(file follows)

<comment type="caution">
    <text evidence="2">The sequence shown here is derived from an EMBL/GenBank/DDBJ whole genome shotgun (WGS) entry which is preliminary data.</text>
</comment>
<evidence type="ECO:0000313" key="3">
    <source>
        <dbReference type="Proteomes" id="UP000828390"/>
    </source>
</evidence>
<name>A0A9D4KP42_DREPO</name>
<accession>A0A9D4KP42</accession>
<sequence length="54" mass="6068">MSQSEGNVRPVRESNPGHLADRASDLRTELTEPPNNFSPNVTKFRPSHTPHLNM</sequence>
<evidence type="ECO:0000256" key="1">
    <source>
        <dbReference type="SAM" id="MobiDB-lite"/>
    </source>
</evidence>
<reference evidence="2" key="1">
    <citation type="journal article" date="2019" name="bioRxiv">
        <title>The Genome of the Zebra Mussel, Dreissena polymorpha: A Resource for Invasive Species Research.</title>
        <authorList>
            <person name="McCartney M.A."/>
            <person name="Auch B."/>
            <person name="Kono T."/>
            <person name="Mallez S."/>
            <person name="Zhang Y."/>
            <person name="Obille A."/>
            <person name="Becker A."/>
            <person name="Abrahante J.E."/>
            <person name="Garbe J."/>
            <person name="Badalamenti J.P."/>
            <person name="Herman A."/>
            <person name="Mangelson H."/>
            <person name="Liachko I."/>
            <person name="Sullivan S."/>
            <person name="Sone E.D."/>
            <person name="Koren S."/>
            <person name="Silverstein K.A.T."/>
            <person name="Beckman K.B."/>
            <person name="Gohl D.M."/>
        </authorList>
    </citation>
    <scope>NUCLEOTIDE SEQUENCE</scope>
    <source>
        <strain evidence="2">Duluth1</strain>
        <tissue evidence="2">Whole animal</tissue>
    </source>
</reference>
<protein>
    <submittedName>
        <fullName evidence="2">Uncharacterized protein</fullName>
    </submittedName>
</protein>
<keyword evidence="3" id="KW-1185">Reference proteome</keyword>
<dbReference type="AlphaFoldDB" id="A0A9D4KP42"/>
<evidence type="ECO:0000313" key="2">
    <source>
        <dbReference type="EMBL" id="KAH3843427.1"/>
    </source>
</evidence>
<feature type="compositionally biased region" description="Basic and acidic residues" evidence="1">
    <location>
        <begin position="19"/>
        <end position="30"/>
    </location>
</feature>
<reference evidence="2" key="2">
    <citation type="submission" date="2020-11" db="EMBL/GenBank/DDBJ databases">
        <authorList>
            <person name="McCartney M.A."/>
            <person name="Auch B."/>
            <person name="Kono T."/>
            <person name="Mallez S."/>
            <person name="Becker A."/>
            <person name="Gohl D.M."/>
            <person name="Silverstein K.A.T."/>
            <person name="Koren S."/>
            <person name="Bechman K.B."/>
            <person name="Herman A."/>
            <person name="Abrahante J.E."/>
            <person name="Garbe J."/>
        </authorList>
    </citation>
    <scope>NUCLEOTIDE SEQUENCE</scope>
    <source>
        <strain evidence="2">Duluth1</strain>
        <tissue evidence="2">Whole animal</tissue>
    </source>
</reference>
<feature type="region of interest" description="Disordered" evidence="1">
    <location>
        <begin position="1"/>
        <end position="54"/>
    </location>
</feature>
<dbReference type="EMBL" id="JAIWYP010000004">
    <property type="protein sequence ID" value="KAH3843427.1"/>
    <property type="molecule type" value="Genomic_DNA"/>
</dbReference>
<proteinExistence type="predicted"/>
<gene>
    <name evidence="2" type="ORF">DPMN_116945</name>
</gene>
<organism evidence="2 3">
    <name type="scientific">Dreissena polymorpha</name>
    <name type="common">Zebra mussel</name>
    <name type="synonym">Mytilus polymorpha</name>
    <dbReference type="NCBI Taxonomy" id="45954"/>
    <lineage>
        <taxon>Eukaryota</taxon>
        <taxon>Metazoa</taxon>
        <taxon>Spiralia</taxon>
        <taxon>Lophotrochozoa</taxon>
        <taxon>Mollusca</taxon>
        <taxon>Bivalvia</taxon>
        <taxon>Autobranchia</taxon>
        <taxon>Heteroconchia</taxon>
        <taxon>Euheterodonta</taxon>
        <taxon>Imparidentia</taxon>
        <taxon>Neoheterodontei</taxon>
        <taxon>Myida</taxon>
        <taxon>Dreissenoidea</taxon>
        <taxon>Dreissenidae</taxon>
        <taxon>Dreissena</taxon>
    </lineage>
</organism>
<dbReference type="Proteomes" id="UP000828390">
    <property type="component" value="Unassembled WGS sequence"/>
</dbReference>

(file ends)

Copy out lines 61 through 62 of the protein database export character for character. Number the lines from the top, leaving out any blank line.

    <location>
        <begin position="19"/>